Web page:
In Canada, roughly 60% of our food has at least one genetically modified ingredient. Some estimates peg as many as 30,000 different products on grocery store shelves as "modified." That's primarily because many processed foods contain soy. In Canada, it is not mandatory for food containing GMOs to be labeled.
Why are crops being genetically modified?

Genetically modified crops have been researched and promoted for a variety of benefits including:
  • Increased nutrients and stress-tolerance
  • Higher yields – better potential to feed the world
  • Less dependence on toxic herbicides and pesticides - reduces the ecological footprint of agriculture
  • Improved farm income, resulting from the combination of higher yields, lower input costs, and reduced maturation time
  • Cheaper and better quality food for consumers
  • New products and more efficient processing and growing techniques
  • Significant profit potential (especially for companies like Monsanto, DuPont, and Novartis)


The Opponents of the Technology
There are many criticisms of genetically modified crops and some of the major ones include:
· Uncertainty about the potential long-term impacts on human health
o Research has suggested that GM potatoes could have a negative impact on the immune system of rats however the study was limited (Kuiper et al, 1999)
o No clinical studies exist on human health impact of GMOs and most research showing the safety of GE foods have been conducted or funded by GE firms. (Domingo, 2000)
o Safety test technology is inadequate to assess potential harm
o Possibility of transfer of antibiotic resistance markers from the GMO to gut bacteria potentially making them resistant to antibiotics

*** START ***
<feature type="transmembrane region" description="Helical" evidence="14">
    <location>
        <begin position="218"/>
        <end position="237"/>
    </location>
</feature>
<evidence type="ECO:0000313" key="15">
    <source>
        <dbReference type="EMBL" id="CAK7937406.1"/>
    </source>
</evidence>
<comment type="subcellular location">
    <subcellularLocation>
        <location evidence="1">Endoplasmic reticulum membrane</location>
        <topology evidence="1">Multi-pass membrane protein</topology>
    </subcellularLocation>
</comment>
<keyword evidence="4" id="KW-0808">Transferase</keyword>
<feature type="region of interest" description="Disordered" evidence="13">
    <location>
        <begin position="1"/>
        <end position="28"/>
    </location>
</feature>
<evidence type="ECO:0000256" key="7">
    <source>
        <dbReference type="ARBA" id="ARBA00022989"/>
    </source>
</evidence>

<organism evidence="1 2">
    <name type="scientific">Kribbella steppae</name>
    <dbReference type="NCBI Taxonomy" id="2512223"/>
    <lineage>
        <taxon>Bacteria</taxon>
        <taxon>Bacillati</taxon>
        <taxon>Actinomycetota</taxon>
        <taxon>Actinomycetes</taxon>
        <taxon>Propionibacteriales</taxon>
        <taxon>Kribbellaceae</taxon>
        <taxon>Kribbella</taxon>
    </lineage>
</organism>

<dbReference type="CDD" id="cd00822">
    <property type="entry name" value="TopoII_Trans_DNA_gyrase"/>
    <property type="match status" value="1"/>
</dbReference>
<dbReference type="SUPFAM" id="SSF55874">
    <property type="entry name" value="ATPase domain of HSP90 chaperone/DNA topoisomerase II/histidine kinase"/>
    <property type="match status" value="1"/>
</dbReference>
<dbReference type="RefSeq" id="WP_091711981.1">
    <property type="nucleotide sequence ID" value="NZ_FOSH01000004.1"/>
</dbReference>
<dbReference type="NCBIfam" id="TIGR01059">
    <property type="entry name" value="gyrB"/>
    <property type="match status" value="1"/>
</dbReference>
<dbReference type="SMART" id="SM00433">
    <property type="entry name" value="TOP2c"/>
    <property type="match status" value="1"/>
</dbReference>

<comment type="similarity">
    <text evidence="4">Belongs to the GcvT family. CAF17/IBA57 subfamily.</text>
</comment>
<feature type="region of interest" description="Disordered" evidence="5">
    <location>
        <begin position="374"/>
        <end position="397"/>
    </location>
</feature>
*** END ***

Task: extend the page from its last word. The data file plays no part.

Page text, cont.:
o Increase the risk of allergenic reactions
· Uncertainty about the long-term impacts on the environment
o Unknown effects on other organisms (soil microbes). For example, it was found that Bt corn pollen harmed monarch butterfly larvae (Losey et al, 1999)
o Loss of flora and fauna biodiversity
o Increasing toxicity, which may move through the food chain (This is often overlooked because toxicity in food is tested by chemical analysis of macro/micro nutrients and known toxins)
o Disruption to nature's system of pest control
o Creating new resistant weeds or virus strains
o Spreading genetically-engineered genes to indigenous plants. There is a possibility that a gene introduced into a plant may have unforeseen consequences if it gets incorporated into the genome of another plant for which it was not intended through cross-pollination. Monsanto began admitting in 2002 that research and development of GE crops will result in the spreading of GE traits to non-GE crops.
· Management
o Lack of post-release monitoring programs and ill-defined indicators
o Issues with bio-confinement including induced sterility or growth deficiency – no current method is 100% effective and it has been found that some genetically modified organisms are viable in the wild (Hampton, 2004)
o The capacity to do risk assessment and monitoring is often lacking in developing countries
· Access and Intellectual Property